6 shredding tips to prevent identity theft
By RobertSiciliano on December 06, 2013
Shredding is fun! Repeat that 10 times and you just might start believing it. Certainly shredding is a tad bit of work, but that’s what kids and interns are for!
Shredding might be inconvenient, but it’s absolutely necessary—and it’s fundamental to protecting your identity and the identities of those who have entrusted you with their data. Shredding is like recycling, eating well and exercise: You may not always want to do it, but it’s good for you.
Here’s how to better manage your shredables:
- Primary documents: I shred everything that comes in the mail with my name on it and that I don’t need. Shred or destroy prescription bottles, CDs with data on them, and supporting tax documents older than three years (some say seven), including investment statements, bank statements, canceled checks and paystubs.
- Secondary documents: Documents like ATM receipts, credit card statements, utility bills and insurance policies should all be kept for two years. The only reason to keep these is in case you determine a mistake was made so you can go back and look. Otherwise, if you can access any of these documents online, shred them now. Homeowner-related documents should be kept as long as you own the home and maybe a year after you eventually sell it.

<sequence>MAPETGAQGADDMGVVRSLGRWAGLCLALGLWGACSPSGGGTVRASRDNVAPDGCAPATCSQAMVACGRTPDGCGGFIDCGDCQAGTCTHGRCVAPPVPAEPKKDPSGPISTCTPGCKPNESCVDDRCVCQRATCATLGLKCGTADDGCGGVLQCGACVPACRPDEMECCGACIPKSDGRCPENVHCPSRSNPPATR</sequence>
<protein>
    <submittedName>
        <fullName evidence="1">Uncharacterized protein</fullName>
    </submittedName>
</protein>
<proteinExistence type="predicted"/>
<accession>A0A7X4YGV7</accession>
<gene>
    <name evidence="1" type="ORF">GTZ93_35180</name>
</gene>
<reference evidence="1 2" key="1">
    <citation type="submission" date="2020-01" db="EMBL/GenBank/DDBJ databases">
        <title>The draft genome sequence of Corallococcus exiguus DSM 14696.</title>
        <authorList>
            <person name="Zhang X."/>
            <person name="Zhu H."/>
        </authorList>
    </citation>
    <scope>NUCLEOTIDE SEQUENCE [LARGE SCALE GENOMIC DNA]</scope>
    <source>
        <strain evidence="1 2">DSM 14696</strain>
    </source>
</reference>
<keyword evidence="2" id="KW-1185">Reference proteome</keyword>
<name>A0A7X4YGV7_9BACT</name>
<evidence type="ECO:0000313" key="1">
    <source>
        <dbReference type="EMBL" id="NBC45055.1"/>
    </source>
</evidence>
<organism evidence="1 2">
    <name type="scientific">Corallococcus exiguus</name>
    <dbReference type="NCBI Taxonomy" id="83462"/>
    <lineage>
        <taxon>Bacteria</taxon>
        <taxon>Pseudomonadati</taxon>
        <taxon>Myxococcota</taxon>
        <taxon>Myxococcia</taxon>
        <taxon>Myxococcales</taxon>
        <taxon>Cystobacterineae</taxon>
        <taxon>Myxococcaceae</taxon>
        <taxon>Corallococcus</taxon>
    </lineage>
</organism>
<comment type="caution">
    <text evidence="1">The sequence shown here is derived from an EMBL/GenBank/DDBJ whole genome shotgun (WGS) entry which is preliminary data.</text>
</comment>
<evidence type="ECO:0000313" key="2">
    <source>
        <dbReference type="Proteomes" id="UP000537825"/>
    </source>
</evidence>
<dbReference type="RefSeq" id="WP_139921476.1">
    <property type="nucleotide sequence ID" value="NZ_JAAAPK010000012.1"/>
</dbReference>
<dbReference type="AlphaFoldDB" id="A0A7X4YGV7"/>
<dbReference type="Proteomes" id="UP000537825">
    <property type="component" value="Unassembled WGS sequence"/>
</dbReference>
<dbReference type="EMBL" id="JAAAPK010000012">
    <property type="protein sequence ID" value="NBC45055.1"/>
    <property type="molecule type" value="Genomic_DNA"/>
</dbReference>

- Devices: Don’t forget to shred or destroy hard drives, SD cards, mobile phones, SIM cards and thumb drives. While reformatting and reinstalling an operating system will get rid of most of the data, it’s just better to kill the drive with a special shredder for non-paper files—also known as a sledgehammer.
- Reduce paper: One way to reduce all the stuff needing shredding is to turn off the paper. At this point, most, if not all, of your bank, credit card, utilities, mobile phone and other accounts allow (and in some cases, require) e-statements. This means every month you’ll get an email stating, “Your statement is ready!” But don’t click that link, as it could be a phish. Get access to your statements through a password manager or via your favorite menu.
- Shred-a-thons: Many banks now sponsor shred-a-thons where one of those crankin’, big shredding trucks shows up to the bank’s parking lot and you can watch boxes and boxes of your stuff get decimated right in front of you. Bring the kids!
- Burn it: Depending on the amount of stuff you have to shred and your local ordinances regarding conflagrations, you might want to box up all of your shredables and burn them the same time you might burn leaves, or when you have a backyard bonfire.
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